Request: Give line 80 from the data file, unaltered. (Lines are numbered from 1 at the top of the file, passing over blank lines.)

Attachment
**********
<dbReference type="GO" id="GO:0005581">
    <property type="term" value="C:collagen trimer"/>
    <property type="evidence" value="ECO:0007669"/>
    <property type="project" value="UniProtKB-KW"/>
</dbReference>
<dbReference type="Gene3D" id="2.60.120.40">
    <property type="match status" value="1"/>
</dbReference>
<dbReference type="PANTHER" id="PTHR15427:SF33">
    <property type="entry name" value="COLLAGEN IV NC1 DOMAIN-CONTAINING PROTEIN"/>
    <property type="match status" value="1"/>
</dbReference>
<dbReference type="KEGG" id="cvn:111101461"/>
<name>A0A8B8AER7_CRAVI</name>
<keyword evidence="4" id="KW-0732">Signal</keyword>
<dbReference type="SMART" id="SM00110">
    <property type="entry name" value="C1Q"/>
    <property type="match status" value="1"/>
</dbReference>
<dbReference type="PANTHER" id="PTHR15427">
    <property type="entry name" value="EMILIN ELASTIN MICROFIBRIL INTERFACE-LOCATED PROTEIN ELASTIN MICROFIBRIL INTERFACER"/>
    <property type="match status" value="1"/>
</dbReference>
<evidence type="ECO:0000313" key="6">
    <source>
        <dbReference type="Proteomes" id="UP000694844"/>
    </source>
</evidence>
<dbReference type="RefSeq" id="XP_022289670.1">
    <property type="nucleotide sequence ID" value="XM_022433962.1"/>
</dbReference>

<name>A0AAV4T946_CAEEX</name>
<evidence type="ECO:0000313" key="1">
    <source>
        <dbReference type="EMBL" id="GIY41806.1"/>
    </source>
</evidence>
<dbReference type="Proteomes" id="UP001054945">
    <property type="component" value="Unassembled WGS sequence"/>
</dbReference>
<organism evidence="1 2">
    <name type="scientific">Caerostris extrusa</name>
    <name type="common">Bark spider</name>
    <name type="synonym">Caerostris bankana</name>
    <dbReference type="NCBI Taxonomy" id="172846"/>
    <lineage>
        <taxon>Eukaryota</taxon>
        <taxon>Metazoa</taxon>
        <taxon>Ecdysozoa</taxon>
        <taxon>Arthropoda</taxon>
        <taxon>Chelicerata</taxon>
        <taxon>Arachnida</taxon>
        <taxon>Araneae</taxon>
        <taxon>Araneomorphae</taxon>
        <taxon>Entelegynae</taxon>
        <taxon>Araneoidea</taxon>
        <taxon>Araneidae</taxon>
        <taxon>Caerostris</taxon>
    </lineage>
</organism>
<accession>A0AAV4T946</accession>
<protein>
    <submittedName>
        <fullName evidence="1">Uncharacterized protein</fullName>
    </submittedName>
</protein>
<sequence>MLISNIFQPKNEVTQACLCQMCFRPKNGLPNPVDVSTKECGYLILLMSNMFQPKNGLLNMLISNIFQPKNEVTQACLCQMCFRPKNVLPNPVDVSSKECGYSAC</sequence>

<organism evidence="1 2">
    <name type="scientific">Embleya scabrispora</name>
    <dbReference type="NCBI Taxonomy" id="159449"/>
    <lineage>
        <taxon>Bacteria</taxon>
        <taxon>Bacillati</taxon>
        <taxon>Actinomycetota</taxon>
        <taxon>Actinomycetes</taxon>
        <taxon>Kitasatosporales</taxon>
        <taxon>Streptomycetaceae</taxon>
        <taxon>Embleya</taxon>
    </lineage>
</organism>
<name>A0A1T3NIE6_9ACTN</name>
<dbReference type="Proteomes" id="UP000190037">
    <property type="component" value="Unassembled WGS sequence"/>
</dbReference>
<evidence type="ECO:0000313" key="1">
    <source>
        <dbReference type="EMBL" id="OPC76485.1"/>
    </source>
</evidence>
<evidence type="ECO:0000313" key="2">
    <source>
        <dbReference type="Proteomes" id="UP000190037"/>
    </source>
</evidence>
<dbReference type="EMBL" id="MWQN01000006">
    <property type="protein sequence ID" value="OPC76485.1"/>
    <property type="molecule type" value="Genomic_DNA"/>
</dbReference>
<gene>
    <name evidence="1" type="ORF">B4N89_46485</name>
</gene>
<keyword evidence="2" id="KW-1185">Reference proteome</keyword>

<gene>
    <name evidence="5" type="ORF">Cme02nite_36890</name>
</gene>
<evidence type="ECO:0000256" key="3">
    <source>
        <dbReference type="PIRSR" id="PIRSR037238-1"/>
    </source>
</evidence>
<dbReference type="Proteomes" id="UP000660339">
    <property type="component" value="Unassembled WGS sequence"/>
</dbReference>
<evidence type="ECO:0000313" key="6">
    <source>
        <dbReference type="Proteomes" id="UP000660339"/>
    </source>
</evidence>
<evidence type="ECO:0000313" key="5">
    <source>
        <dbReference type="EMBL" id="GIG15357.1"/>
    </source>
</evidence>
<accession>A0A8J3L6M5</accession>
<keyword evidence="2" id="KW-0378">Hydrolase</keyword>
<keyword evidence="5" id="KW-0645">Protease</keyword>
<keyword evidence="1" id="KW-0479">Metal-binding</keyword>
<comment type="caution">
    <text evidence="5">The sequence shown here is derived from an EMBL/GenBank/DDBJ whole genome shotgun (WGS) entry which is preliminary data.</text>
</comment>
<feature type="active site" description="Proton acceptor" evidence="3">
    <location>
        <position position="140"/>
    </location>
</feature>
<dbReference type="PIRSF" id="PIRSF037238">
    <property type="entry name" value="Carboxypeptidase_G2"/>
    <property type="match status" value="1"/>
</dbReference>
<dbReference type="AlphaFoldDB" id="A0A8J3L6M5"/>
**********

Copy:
</organism>